No No Nano!

Happy Friday!

If you are in any way connected to the writing world, you know November is National Novel Writing Month. The goal is to write thousands of words every day, so at the end of the month you have a new novel. This concept has grown immensely. There are nano teams, nano coaches, nano websites, and nano write-ins. If you follow writers’ blogs, Facebook pages, or twitter feeds, you’ve likely seen word counts posted. Many, many writers love this idea and are faithful to the commitment they make to it. I am not one of them.

Nano isn’t for me for a few reasons. First of all, I have more than enough pressure in my life without me seeking more. Secondly, it really doesn’t work well with the way I write. My writing sessions begin with me reviewing and revising what I wrote in the previous session. Sometimes this only takes me 20 minutes; other times it takes hours. Then I move on to write new material. If I had to produce 2,000 -3,000 new words every day, I would be too tempted to save time by skipping the first couple of writing hours used for polishing. At the end of the month, I might have my 70,000 – 90,000 words, but what a mess they would be. At the end of November, I wouldn’t have a novel; I would have a first draft of a novel that needed an overwhelming amount of revising. It’s true that even with my daily polishing routine, I still have to go through the novel as a whole a couple of times, but those tend to be more big picture revisions. Having to attack the 80,000 words on every front would just be too much for me.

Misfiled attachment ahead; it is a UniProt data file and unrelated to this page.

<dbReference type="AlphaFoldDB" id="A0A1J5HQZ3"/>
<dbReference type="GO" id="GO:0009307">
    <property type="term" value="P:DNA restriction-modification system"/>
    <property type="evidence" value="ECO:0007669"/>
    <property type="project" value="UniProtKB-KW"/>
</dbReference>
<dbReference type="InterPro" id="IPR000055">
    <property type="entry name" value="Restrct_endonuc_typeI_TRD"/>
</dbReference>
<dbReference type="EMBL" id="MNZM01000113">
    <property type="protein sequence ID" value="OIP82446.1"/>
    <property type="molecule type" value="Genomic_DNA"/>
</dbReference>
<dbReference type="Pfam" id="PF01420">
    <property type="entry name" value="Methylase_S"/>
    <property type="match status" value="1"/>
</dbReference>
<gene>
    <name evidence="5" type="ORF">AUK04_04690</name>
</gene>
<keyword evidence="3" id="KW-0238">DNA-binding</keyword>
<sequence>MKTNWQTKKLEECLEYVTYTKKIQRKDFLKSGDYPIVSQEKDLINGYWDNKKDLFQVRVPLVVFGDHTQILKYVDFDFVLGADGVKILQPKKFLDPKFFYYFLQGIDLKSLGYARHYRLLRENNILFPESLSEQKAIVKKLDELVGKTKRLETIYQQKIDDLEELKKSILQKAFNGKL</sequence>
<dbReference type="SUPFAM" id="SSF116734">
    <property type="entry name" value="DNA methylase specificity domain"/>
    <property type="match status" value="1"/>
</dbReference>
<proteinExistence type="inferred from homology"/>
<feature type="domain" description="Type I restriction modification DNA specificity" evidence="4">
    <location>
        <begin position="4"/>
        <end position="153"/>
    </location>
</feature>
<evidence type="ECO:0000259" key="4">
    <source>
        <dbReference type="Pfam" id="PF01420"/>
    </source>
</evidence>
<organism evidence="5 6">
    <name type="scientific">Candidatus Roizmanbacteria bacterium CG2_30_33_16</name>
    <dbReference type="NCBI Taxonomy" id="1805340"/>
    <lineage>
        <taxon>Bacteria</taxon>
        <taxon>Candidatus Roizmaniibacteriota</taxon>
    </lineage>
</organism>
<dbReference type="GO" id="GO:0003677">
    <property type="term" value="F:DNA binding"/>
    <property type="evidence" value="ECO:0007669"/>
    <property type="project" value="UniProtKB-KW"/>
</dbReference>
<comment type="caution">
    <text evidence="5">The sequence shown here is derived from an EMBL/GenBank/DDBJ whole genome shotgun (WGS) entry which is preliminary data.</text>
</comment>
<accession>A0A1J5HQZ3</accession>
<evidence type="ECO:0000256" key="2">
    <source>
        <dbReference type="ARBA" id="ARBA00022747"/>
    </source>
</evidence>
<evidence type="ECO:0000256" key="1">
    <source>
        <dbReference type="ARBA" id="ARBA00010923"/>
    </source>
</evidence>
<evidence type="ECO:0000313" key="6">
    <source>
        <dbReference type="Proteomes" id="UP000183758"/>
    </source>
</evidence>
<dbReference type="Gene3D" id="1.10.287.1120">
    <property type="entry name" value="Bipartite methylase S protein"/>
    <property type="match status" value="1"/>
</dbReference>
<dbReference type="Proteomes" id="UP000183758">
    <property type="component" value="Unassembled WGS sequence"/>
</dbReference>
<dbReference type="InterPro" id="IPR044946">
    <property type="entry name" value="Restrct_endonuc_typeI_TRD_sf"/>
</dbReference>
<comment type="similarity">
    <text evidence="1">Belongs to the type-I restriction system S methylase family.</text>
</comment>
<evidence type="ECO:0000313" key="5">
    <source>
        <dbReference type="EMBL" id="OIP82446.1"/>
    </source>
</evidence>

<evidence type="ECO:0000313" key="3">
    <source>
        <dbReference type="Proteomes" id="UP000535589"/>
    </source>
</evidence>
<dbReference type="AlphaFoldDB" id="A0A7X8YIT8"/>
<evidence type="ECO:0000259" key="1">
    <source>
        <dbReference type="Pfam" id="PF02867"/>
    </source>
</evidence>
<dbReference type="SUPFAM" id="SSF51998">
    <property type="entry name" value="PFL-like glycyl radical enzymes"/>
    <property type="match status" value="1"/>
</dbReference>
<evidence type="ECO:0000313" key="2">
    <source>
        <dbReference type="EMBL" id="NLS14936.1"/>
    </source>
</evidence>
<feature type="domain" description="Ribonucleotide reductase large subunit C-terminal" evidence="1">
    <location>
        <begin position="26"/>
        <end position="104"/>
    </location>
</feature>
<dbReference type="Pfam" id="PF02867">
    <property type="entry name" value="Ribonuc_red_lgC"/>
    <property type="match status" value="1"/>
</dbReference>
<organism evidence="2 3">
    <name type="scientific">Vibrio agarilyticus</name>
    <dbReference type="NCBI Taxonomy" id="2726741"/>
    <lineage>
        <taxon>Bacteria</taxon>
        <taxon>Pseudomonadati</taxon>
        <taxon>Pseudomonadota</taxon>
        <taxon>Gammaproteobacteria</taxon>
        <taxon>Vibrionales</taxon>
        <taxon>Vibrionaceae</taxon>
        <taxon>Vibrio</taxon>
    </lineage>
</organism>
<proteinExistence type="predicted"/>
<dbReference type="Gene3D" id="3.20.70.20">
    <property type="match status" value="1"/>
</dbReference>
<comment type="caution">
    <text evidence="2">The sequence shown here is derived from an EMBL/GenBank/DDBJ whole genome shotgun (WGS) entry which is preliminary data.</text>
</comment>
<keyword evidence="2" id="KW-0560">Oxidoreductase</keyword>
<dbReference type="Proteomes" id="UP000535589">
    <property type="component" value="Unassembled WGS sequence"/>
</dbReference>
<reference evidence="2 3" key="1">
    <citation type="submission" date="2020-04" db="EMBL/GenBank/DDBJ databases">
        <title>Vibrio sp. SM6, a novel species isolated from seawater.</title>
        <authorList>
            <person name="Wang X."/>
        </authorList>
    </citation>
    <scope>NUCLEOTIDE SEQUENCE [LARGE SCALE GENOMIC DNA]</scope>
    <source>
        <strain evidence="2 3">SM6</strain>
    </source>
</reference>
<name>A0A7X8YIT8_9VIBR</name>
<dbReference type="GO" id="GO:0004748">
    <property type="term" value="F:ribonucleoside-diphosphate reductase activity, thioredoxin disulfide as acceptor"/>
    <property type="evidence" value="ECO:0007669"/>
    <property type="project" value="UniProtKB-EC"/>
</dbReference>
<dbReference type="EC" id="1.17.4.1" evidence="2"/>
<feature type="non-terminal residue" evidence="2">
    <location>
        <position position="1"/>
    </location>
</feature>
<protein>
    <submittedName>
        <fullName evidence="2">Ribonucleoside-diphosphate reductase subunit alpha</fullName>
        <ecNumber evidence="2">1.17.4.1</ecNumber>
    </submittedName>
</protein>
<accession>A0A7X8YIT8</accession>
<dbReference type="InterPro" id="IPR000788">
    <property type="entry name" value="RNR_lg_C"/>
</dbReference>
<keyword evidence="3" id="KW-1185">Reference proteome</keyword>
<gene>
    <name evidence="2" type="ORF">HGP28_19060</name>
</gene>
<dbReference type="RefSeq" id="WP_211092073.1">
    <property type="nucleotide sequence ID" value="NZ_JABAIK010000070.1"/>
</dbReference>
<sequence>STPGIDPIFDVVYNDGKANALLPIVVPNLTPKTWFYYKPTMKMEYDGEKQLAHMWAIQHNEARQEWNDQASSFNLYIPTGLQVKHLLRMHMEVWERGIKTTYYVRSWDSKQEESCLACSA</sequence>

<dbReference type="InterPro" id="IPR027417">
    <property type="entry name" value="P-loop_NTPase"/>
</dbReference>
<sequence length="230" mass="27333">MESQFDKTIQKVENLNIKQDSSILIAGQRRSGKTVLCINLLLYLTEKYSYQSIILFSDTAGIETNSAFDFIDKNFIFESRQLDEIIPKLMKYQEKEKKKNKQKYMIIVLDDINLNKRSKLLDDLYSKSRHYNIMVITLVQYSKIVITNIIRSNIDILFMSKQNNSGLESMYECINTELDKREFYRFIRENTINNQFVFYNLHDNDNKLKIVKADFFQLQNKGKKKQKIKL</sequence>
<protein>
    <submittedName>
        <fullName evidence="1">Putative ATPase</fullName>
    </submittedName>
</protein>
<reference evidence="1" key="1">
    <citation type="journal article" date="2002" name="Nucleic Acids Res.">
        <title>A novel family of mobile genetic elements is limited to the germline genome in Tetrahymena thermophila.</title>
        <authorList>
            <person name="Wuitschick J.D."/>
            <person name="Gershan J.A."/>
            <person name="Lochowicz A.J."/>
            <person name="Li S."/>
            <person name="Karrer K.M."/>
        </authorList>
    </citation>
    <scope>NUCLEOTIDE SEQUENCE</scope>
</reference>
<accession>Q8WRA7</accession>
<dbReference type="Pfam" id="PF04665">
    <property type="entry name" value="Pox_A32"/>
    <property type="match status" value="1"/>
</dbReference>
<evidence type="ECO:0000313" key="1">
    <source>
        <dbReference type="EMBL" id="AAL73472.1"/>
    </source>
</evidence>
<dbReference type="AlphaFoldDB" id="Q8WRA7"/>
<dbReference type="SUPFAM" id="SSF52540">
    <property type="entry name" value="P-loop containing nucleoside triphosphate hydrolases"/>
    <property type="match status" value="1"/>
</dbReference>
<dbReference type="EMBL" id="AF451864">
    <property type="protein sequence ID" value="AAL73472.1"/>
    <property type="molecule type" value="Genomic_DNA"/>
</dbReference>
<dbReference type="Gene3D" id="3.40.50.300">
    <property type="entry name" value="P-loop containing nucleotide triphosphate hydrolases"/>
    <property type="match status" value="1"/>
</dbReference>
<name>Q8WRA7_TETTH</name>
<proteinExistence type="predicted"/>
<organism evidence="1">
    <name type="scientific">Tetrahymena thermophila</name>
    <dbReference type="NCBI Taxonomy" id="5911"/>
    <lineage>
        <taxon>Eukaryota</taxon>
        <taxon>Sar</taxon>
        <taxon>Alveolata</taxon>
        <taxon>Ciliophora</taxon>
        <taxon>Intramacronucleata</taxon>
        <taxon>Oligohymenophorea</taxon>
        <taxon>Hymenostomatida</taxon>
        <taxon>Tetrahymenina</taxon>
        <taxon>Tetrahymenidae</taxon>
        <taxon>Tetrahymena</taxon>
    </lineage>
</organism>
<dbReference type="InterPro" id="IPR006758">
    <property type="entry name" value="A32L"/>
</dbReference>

The one thing that really does appeal to me about nano is the idea that it instills discipline in one’s writing habits. I write and edit all day for a living. There are many nights when sitting back down in front of the keyboard to work on a novel is about as appealing as having a lobotomy. If I thought this would help me overcome that, then I would sign on in a hot minute. Has anyone collected data on this? Are there statistics that show the percentage of people who complete their nano goals who continue with daily writing sessions in December? January? February?

If you have taken part in nano before, I would love to hear how it affected your work habits. Was a month enough to make a daily commitment to your writing the norm? How many months do you devote to revising your November first draft? How about the comradery of the event? Was it more about the inspiration you received from your fellow writers, than the discipline you adopted from the practice?

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